St Mary’s music programme seeks to stir the hearts and minds of all who worship (or attend a concert performance) in our beautiful stone church on the cliffs at Kangaroo Point. Sunday worship is cradled in a rich blend of organ and choral music from many styles and eras, and might be described as traditional, though not rigidly so.
St Mary’s Choir in its present form was established in 1994 as a mixed choir of 12-14 singers from a variety of backgrounds and professions. The Full Choir sings every other Sunday (see: choir schedule) at the 9.00am Eucharist and rehearses on Thursday evening (7.30pm) and Sunday morning (8am). The choir sings a broad repertoire, incorporating all periods of choral music from Gregorian chant through to the 20th century.
St Mary’s is the custodian of Queensland’s oldest pipe organ. As a result of the ‘modernization’ of this instrument in 1961 many important original components were removed. A major project to regain the integrity of the original instrument is planned for the coming years. In order to accommodate St Mary’s significant musical requirements in the interim, a 3-manual Allen Q-300 digital organ was purchased from All Organs Australia in 2008.
The scouts were present at the service, and sat in the first few rows of the Church.
The last February Sunrise on the Southern Moreton Bay Islands was spectacular. I took the 5.20 am Ferry from Russell island to Redland Bay Marina, taking photos as the colors deepened and changed with vivid intensity.
When the sun is low on the horizon during sunrises and sunsets, the sunlight travels through more of the atmosphere. Shorter wavelength colors (blues and violets) get scattered out. This leaves more of the longer wavelength colors like yellow, orange, and red. This is why sunrises often take on such colors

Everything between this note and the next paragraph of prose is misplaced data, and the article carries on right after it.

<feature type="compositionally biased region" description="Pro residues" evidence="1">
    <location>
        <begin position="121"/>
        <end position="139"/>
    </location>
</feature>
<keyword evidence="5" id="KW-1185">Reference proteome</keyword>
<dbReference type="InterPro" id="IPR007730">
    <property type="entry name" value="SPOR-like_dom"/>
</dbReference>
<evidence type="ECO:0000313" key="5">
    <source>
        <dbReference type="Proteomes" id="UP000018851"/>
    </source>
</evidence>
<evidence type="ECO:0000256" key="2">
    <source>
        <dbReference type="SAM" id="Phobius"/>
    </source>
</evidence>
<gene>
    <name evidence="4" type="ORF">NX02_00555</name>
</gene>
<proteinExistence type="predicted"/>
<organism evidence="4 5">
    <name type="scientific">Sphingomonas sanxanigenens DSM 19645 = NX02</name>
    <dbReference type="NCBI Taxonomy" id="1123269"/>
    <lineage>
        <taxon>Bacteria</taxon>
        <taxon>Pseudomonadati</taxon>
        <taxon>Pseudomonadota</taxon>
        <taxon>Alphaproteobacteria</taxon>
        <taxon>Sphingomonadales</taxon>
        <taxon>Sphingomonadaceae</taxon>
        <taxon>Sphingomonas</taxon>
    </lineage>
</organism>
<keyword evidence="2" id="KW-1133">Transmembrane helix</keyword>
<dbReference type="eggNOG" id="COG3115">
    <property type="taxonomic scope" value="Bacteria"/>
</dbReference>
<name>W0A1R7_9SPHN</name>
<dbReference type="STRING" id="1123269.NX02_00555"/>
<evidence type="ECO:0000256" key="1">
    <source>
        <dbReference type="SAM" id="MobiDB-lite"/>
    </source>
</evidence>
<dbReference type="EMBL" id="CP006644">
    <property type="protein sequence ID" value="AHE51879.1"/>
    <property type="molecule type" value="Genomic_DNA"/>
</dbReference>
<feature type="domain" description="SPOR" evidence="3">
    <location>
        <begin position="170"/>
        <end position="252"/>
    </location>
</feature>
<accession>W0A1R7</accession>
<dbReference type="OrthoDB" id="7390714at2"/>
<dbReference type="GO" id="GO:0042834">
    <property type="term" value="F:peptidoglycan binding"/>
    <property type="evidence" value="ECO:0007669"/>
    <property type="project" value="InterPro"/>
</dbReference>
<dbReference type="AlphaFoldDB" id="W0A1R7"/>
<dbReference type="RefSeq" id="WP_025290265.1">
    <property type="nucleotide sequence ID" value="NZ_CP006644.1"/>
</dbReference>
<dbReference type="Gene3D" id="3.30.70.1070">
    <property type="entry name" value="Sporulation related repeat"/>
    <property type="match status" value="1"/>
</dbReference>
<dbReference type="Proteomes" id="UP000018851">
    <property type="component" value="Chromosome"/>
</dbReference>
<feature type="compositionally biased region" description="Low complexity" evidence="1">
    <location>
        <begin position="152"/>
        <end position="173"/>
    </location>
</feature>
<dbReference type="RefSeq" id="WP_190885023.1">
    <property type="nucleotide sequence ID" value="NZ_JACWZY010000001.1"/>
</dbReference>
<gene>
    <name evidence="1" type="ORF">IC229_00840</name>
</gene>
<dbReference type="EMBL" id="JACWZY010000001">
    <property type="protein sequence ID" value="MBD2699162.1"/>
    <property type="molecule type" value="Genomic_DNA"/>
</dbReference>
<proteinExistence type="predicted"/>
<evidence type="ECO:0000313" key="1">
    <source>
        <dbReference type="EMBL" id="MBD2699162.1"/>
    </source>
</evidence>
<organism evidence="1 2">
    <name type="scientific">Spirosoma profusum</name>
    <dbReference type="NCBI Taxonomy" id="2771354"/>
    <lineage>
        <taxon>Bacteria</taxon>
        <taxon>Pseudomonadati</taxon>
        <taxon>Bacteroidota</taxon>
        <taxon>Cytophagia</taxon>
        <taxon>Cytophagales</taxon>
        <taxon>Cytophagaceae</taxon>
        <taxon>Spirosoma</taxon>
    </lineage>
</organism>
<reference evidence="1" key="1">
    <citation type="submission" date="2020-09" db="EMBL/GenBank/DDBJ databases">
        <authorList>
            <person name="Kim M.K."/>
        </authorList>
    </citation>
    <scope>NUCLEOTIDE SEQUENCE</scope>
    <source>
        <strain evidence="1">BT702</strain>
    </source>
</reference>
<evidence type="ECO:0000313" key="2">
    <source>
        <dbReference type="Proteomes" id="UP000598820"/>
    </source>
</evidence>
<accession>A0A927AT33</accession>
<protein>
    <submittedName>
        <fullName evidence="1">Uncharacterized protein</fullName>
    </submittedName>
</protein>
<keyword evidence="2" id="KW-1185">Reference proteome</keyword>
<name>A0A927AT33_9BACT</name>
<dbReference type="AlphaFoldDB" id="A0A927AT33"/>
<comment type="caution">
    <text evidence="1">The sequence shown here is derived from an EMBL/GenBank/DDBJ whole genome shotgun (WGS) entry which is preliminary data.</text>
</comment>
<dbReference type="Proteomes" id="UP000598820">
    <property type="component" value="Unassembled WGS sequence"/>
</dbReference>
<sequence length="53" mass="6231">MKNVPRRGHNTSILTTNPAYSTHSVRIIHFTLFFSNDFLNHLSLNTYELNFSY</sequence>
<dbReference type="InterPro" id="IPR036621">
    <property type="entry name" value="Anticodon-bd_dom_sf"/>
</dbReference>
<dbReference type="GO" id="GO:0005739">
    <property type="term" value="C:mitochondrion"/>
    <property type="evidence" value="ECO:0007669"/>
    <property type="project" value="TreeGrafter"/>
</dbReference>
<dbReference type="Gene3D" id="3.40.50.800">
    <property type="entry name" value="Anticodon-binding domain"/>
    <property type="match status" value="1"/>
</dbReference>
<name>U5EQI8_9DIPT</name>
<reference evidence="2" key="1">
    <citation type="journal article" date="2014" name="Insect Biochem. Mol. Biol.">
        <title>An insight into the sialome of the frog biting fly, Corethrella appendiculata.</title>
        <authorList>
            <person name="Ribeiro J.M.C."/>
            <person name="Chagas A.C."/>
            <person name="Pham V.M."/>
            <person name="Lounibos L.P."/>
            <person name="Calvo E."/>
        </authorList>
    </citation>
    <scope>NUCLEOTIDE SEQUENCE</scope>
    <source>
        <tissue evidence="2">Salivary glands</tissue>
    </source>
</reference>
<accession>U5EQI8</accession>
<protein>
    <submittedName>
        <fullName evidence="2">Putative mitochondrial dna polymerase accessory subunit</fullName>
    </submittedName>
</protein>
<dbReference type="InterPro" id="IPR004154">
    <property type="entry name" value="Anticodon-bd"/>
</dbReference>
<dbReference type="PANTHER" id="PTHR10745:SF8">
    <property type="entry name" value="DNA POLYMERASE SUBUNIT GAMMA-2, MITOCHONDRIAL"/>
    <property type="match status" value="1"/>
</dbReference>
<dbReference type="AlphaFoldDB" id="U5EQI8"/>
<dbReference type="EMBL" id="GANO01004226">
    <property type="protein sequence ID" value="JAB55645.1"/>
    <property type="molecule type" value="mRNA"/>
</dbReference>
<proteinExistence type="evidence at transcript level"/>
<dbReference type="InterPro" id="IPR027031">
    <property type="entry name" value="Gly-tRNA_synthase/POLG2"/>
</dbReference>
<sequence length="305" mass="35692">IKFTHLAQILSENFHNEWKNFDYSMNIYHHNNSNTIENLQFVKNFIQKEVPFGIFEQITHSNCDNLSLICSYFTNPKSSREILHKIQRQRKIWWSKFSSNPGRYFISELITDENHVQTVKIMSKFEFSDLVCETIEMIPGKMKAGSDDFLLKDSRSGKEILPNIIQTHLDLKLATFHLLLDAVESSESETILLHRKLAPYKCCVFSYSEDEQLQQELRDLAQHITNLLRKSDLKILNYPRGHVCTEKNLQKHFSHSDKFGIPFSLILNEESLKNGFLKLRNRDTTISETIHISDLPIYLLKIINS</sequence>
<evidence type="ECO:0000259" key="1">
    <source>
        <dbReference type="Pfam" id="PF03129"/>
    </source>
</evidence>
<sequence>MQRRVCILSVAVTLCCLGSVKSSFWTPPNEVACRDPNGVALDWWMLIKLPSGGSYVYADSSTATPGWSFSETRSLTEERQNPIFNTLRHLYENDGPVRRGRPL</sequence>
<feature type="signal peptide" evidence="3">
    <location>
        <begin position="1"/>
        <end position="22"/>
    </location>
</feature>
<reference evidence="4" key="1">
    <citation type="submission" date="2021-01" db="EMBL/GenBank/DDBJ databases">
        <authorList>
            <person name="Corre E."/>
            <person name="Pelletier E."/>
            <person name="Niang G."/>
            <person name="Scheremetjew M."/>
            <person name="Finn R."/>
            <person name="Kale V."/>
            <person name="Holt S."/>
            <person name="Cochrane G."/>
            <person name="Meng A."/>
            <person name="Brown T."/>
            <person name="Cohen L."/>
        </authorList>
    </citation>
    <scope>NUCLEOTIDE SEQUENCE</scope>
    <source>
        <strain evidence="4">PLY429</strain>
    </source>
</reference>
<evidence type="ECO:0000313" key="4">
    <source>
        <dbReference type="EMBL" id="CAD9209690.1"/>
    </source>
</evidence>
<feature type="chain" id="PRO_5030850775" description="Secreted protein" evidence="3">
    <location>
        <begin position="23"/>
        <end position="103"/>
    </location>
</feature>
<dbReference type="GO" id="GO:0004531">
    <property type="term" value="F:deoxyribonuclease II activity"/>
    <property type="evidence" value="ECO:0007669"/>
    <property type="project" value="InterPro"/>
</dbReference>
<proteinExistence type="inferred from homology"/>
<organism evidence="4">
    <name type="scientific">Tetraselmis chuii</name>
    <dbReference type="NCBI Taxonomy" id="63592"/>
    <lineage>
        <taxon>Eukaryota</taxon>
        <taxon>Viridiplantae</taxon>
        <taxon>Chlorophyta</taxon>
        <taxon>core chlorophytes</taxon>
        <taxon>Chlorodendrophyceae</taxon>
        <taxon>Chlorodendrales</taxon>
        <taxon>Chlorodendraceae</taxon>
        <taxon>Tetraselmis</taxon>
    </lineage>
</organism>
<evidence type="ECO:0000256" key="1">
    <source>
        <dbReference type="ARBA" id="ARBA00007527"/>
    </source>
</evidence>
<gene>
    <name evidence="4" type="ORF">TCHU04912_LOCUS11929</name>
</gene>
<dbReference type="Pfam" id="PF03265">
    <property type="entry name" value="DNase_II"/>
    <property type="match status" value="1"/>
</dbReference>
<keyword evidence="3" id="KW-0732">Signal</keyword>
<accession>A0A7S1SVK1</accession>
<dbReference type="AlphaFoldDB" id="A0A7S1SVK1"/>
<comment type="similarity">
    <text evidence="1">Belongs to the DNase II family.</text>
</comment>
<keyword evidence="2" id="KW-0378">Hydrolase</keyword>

Clouds catch the last red-orange rays of the setting sun and the first light of the dawn like a theatre screen, and reflect this light to the ground.
The best sunrises and sunsets seem to be associated with middle to high clouds rather than lower level clouds. Higher clouds receive sunlight that has not been altered by attenuation at lower levels. Typical pollution droplets such as those found in urban smog or summertime haze are on the order of .5 to 1 um in diameter. Particles this large are not good as they are comparable in size to the wavelength of visible light….pollutants also enhance light modification at low sun angles. This causes a reduction in the total light reaching our eyes and the overall brilliance of the sunrise.
February’s full moon is traditionally known as the Snow Moon in the northern hemisphere and typically symbolises the beginning of spring. The moon will reach its peak at 8.17am GMT on Saturday but will appear full in the sky on both Friday and Saturday night. Some North American tribes named it the Hunger Moon due to the scarce food sources and hard hunting conditions during mid-winter, while others named it the Storm Moon.
In Australia we should call it the Summer Bat Moon because the sunsets and sunrises are particularly vivid this time of the year, and this year has seen the Bats migrating back to the Islands…and its the sunset time that they fly back in great numbers. The full moon was rising as the bats arrived
Columboola Country has been a tourism Caravan Park set up for the Public around twenty years ago. The current Owner, Colin Jackson, purchased Columboola Country in December 2003. For fourteen years the main target was tourism, schools and groups. Just before Easter 2019 suggestions were made to set it up as a Veterans Retreat. Since promoting to the Veterans the property has been very well received by all aged serving as well as served members of our defence force and first responder communities. Today 265 acres provides secluded camping sites and cottage accommodation beside the Punchbowl Creek.
The Punchbowl Creek commences here on the property and runs to the Dogwood Creek in Miles.
Punchbowl Creek, State of Queensland, Australia … Cracow, Banana Shire, Queensland, Australia, 25° 17′ 20″ S, 150° 16′ 57″ E, 52.3km (32.5 miles), 82.7° (E).